The shortage of skilled personnel is a major challenge in all areas of society. In the refrigeration and air conditioning segments, this is aggravated by the fact that the industry has so far received little attention from the public. Although the sector is small, it is very attractive, albeit comparatively unknown. At least now there is a recognition that there has been little investment in building the image and familiarity of the sector to date. One area of refrigeration technology that the public has not been very familiar with so far is cryogenic engineering. The LNG terminals (LNG = liquefied natural gas = -162 °C) built at what the government calls the “new German speed” have brought cryogenic technology into the public eye for the first time. The idea that these terminals could also be used later for liquid hydrogen at a temperature of -253°C is correctly located in the field of cryogenic technology for the purposes of clarification.
Subsidies and professional development for the sector
On 1 April 2023, the German Federal Ministry for Economic Affairs and Climate Action launched its Heating Optimisation Funding Programme. This programme supports training in both the design and installation of heat pumps in existing buildings, as well as on-site coaching (on-the-job training). “Over a period of 30 months, at least 17,500 tradespeople a year, and around 3,000 designers and energy consultants, are to be trained in the use of heat pumps in existing buildings” (Source).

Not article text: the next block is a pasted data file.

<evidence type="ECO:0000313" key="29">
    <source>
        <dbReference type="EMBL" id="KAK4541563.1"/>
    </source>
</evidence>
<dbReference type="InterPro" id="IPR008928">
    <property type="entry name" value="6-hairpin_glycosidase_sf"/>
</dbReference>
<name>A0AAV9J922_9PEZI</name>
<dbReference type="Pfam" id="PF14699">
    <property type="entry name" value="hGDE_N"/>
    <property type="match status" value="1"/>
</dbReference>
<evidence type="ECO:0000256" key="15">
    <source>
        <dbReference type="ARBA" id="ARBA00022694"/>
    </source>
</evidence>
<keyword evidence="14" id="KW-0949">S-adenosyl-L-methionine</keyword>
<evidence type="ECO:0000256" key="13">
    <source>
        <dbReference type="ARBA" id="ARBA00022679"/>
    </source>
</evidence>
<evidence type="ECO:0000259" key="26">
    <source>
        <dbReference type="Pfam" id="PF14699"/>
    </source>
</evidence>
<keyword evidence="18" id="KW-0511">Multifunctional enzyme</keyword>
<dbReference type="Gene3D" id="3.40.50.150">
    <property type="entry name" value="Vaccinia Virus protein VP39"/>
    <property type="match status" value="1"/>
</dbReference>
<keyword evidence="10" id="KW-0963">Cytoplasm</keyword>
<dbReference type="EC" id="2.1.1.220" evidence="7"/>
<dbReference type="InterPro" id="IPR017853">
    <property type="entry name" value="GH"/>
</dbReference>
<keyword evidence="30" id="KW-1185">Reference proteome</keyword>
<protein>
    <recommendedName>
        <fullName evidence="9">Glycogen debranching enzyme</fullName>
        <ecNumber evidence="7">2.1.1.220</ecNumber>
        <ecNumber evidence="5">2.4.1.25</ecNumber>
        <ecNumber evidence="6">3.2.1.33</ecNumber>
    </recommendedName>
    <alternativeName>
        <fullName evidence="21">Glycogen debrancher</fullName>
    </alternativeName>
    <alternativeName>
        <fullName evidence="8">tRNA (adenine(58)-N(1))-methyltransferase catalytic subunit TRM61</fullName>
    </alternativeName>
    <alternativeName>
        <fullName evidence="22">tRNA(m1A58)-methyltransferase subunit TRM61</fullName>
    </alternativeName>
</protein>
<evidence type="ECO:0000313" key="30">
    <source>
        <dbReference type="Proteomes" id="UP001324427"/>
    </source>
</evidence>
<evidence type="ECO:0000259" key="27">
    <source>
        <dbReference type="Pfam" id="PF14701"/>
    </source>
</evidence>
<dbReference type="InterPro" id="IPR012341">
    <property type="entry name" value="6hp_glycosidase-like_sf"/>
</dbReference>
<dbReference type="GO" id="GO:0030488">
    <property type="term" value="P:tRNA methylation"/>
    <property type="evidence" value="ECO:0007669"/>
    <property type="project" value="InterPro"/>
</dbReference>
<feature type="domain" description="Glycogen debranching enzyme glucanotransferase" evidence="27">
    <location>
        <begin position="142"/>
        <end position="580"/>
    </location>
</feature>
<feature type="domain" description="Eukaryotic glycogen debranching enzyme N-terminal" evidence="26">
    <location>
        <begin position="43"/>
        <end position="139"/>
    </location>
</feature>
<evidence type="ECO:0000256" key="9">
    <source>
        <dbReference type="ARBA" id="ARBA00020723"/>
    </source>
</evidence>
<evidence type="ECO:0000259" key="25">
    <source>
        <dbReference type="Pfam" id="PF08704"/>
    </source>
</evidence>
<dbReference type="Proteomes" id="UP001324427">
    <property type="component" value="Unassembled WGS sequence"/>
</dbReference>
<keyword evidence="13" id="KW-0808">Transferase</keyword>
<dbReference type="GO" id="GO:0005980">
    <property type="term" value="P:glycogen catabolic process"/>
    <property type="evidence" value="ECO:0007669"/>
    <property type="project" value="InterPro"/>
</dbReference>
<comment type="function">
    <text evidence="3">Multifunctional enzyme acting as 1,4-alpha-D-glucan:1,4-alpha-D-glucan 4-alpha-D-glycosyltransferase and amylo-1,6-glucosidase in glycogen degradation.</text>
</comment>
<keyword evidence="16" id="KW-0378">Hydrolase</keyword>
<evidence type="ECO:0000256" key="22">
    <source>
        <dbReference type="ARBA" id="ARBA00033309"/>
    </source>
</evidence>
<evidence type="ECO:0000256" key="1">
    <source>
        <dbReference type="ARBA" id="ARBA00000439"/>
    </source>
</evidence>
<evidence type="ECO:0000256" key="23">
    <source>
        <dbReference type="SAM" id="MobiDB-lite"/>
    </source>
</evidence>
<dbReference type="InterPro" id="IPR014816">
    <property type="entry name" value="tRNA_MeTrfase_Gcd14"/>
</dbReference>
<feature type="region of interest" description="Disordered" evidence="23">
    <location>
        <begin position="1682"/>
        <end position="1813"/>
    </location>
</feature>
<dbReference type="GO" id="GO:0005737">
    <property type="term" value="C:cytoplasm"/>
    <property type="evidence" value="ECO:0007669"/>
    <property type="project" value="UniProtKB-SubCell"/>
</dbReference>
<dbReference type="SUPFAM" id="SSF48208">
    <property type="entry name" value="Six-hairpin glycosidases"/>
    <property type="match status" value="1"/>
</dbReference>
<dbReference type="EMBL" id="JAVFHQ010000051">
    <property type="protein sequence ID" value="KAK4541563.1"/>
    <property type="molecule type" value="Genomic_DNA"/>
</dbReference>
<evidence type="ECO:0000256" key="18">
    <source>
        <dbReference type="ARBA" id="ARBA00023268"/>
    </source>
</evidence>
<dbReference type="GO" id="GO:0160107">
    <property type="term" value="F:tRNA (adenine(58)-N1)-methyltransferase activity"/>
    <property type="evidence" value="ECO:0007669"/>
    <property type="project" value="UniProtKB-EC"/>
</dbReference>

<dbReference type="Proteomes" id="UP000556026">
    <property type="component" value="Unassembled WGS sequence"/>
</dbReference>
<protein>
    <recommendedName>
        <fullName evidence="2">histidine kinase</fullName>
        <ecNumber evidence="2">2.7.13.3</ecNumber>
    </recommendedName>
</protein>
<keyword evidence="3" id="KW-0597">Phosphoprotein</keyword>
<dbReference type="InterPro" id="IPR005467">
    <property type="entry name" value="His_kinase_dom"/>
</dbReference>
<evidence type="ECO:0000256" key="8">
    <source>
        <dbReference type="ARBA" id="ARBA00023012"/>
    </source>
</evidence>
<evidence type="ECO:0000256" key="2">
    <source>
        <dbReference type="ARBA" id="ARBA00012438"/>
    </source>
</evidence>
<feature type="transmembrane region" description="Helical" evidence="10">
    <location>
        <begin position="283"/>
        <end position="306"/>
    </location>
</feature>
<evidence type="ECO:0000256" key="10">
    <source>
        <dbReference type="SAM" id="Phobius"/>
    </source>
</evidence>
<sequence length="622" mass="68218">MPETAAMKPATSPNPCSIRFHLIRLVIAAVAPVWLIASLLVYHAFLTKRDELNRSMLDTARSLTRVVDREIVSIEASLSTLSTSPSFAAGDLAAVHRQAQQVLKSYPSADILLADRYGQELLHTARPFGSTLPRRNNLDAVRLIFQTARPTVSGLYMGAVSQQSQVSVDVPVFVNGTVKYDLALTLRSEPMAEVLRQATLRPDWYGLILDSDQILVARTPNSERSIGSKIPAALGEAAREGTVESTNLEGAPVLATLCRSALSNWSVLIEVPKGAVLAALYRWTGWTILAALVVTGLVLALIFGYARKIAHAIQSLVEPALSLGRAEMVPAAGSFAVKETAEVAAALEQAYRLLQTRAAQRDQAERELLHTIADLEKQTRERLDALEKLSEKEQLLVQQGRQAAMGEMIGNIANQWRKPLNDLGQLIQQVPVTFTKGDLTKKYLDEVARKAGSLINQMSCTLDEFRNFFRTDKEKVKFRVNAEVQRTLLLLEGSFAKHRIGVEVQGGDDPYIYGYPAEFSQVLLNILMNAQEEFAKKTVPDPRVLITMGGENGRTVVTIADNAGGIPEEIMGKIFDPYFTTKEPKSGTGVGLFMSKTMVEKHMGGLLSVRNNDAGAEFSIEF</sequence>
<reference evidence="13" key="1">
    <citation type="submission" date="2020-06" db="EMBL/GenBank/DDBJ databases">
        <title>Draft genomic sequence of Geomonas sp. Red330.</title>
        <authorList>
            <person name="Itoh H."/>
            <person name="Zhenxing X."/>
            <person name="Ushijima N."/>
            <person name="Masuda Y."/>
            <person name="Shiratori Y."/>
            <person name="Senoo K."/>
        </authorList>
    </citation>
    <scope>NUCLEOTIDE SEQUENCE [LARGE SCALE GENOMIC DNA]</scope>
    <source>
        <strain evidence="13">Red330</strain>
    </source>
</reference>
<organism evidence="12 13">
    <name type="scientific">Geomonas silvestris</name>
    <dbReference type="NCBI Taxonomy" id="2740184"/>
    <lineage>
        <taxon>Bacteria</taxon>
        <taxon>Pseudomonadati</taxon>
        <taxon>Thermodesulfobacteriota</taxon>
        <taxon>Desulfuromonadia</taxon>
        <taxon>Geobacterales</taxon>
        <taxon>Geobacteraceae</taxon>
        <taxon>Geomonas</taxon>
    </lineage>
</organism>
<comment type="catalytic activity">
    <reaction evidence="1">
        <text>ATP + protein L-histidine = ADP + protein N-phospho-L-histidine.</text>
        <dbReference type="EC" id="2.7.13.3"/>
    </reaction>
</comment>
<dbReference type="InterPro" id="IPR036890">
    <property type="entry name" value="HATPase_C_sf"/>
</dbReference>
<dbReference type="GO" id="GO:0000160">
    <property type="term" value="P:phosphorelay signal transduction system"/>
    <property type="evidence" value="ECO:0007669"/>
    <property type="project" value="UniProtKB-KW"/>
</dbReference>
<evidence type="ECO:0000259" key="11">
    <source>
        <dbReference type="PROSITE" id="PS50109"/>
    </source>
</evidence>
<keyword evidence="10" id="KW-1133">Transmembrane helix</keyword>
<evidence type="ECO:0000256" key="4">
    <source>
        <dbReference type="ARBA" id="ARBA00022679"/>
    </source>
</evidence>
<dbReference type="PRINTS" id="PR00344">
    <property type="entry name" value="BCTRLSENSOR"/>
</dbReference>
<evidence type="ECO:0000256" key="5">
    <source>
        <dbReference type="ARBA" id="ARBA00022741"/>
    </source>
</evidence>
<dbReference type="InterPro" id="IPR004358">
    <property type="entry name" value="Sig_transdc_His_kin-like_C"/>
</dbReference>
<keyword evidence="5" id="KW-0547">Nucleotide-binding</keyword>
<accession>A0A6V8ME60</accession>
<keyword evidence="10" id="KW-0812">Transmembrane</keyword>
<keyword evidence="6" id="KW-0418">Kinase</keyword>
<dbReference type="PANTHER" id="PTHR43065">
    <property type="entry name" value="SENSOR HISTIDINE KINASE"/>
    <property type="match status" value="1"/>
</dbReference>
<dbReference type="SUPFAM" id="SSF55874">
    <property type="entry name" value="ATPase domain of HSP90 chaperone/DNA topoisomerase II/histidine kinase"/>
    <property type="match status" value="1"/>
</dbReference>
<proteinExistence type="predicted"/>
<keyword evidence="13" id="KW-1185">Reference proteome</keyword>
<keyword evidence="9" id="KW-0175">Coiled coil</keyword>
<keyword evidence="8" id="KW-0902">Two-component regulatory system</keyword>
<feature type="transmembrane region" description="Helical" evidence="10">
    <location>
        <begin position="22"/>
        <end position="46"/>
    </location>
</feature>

The trend towards the use of flammable refrigerants necessitates relevant initial and ongoing training and professional development workshops: Nowadays, a refrigeration specialist also needs to be an energy consultant who can help users to implement and comply with all regulations, as users are not generally familiar with them.
At a glance
- The use of oil and gas for heating is on the way out; heat pumps are an accepted solution and are being promoted by means of targets and subsidies.
- Hybrid systems are becoming increasingly important from the point of view of “energy performance”.
- The circular economy will be a key building block in overcoming current economic challenges.
- The lack of skilled personnel will affect the capacities of the various sectors in all areas.
- The question of the direction that refrigerants will take in the future needs to be clarified.
- The utilisation of waste heat offers a huge and rapidly increasing potential.
- The technologies of refrigeration, heat pumps, energy storage and “energy networks” are already available and are continually being improved and developed.
- New business models are being developed based on waste heat utilisation, e.g. heat trading, heating and cooling networks, and energy networks. In future, unused waste heat is to be avoided.
- Designers and equipment manufacturers should always review all options and provide the operator with comprehensive advice – and this calls for creativity.